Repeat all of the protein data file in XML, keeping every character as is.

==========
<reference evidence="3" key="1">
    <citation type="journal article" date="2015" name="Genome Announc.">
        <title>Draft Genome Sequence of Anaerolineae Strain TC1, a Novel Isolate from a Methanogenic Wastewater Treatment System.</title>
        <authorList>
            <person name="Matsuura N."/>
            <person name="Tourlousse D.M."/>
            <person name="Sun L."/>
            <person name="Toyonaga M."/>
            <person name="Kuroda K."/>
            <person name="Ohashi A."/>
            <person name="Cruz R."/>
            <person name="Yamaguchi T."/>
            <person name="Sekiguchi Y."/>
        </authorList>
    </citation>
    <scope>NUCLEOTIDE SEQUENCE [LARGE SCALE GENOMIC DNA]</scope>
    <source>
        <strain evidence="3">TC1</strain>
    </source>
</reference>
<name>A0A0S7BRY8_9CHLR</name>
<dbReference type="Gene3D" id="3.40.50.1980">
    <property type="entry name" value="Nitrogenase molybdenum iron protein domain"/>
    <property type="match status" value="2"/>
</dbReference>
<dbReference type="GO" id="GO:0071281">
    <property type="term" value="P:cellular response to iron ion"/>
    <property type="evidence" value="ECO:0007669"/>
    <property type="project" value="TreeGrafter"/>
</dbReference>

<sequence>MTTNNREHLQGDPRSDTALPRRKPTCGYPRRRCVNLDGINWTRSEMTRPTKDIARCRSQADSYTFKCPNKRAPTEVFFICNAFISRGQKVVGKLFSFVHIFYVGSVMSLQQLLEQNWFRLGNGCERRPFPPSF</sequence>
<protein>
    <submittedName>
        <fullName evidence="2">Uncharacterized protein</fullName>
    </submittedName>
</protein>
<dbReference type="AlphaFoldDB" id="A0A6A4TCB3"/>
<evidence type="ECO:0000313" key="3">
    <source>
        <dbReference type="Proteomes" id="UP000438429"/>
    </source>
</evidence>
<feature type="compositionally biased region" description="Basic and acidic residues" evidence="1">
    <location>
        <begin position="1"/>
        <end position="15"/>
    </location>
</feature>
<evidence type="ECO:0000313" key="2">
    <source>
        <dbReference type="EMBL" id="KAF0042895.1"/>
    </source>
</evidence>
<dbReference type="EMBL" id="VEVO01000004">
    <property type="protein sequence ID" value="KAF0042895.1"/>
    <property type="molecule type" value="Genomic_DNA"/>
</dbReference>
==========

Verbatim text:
<reference evidence="3" key="1">
    <citation type="journal article" date="2015" name="Genome Announc.">
        <title>Draft Genome Sequence of Anaerolineae Strain TC1, a Novel Isolate from a Methanogenic Wastewater Treatment System.</title>
        <authorList>
            <person name="Matsuura N."/>
            <person name="Tourlousse D.M."/>
            <person name="Sun L."/>
            <person name="Toyonaga M."/>
            <person name="Kuroda K."/>
            <person name="Ohashi A."/>
            <person name="Cruz R."/>
            <person name="Yamaguchi T."/>
            <person name="Sekiguchi Y."/>
        </authorList>
    </citation>
    <scope>NUCLEOTIDE SEQUENCE [LARGE SCALE GENOMIC DNA]</scope>
    <source>
        <strain evidence="3">TC1</strain>
    </source>
</reference>
<name>A0A0S7BRY8_9CHLR</name>
<dbReference type="Gene3D" id="3.40.50.1980">
    <property type="entry name" value="Nitrogenase molybdenum iron protein domain"/>
    <property type="match status" value="2"/>
</dbReference>
<dbReference type="GO" id="GO:0071281">
    <property type="term" value="P:cellular response to iron ion"/>
    <property type="evidence" value="ECO:0007669"/>
    <property type="project" value="TreeGrafter"/>
</dbReference>

<sequence>MTTNNREHLQGDPRSDTALPRRKPTCGYPRRRCVNLDGINWTRSEMTRPTKDIARCRSQADSYTFKCPNKRAPTEVFFICNAFISRGQKVVGKLFSFVHIFYVGSVMSLQQLLEQNWFRLGNGCERRPFPPSF</sequence>
<protein>
    <submittedName>
        <fullName evidence="2">Uncharacterized protein</fullName>
    </submittedName>
</protein>
<dbReference type="AlphaFoldDB" id="A0A6A4TCB3"/>
<evidence type="ECO:0000313" key="3">
    <source>
        <dbReference type="Proteomes" id="UP000438429"/>
    </source>
</evidence>
<feature type="compositionally biased region" description="Basic and acidic residues" evidence="1">
    <location>
        <begin position="1"/>
        <end position="15"/>
    </location>
</feature>
<evidence type="ECO:0000313" key="2">
    <source>
        <dbReference type="EMBL" id="KAF0042895.1"/>
    </source>
</evidence>
<dbReference type="EMBL" id="VEVO01000004">
    <property type="protein sequence ID" value="KAF0042895.1"/>
    <property type="molecule type" value="Genomic_DNA"/>
</dbReference>